Kuang greatly impresses with her debut novel, and if you are like me, you will have some fun times trying to look for the references to real life Chinese history and legends. Of course the references to the real Rape of Nanking are no joy, but it really could have been a lot worse in it’s depiction of slaughter. Her characters stand out as multi-dimensional. And in the case of Rin, perhaps that multi-dimensional characterization is to a fault. I found myself rooting for her for much of the early portions of the book, and also found her frustrating later on. All this time, I had to remind myself that she and the rest of her fellow classmates are still students in their late teens forced to confront the horrors of war. She has a particular habit of leaping before looking and not caring about the end results of her actions.

The fact that these characters are in their late teens comes across as genuine. Yes, they are afraid, and they are appalled by the true horrors of war. They often make bad decisions when they are thrust into situations of command. The protagonists are far from perfect tropes and have definite flaws. Alton, former darling and superstar of the Academy in particular will make bad decisions that will have dire repercussions for the entire country.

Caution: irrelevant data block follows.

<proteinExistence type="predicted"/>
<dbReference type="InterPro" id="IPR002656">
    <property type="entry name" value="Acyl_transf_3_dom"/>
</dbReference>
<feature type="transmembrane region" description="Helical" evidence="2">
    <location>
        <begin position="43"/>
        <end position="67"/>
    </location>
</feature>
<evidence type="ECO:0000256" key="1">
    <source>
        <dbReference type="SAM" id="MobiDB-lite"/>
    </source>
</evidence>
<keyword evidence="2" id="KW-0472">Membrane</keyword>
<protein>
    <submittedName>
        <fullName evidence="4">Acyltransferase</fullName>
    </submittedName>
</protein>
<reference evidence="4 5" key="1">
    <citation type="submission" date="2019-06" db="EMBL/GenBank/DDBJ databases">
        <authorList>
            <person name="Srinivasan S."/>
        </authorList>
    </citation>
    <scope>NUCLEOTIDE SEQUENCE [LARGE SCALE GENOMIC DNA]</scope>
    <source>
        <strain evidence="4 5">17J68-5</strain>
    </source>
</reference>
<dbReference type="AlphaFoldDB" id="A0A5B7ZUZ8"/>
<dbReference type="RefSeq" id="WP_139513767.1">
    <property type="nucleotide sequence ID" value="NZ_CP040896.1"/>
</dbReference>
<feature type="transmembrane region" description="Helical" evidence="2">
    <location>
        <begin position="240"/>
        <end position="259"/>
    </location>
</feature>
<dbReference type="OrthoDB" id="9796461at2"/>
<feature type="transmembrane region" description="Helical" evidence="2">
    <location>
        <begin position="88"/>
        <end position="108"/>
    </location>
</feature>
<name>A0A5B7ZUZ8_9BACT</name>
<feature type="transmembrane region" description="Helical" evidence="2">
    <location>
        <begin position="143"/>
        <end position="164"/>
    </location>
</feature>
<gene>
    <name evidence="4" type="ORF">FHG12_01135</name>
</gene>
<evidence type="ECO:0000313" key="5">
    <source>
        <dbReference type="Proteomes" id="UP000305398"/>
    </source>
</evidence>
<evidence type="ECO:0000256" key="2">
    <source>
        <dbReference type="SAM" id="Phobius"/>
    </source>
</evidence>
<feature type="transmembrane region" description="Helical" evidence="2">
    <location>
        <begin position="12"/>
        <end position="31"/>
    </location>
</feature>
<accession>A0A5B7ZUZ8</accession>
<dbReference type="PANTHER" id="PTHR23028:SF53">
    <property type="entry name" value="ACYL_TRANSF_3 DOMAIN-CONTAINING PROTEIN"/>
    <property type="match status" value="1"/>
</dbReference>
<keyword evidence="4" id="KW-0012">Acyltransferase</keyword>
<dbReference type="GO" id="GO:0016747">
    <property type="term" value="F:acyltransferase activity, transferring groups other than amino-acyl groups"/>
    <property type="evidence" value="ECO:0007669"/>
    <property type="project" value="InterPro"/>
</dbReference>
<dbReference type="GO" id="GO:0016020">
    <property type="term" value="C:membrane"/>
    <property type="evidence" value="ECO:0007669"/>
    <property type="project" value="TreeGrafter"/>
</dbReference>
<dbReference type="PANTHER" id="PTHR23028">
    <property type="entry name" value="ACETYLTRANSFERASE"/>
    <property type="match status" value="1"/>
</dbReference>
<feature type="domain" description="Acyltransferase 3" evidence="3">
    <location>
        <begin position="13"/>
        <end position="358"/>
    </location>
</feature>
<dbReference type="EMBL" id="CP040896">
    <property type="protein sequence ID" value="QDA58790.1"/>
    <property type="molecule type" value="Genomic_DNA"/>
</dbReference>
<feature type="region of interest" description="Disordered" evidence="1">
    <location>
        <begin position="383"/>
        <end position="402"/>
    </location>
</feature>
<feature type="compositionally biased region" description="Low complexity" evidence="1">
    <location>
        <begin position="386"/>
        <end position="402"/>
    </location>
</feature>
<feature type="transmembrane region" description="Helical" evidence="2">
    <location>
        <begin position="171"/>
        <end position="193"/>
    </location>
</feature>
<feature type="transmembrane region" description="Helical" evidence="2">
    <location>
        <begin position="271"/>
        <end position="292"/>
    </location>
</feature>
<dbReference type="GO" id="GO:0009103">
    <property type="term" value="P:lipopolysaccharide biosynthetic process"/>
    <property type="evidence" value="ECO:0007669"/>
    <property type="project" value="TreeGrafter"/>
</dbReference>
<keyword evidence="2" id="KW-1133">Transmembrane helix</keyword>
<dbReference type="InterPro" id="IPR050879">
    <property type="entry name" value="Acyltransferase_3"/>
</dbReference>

Rebecca Kuang wrote this novel when she was 19 and coaching debate in China during a gap year. She graduated with a degree in Chinese History from Georgetown University a few days after The Poppy War was released. She is currently pursuing a Masters degree in Chinese Studies at Cambridge.

The Poppy War was nominated for Best Novel of  2018 for the Nebula Award, Best Novel for the World Fantasy Award, and best new author for the Hugo Awards. It won the Compton Crook Award for best novel from the Baltimore Science Fiction Society. She is off to a very impressive start to her career. Her follow-up novel The Dragon Republic was released in August.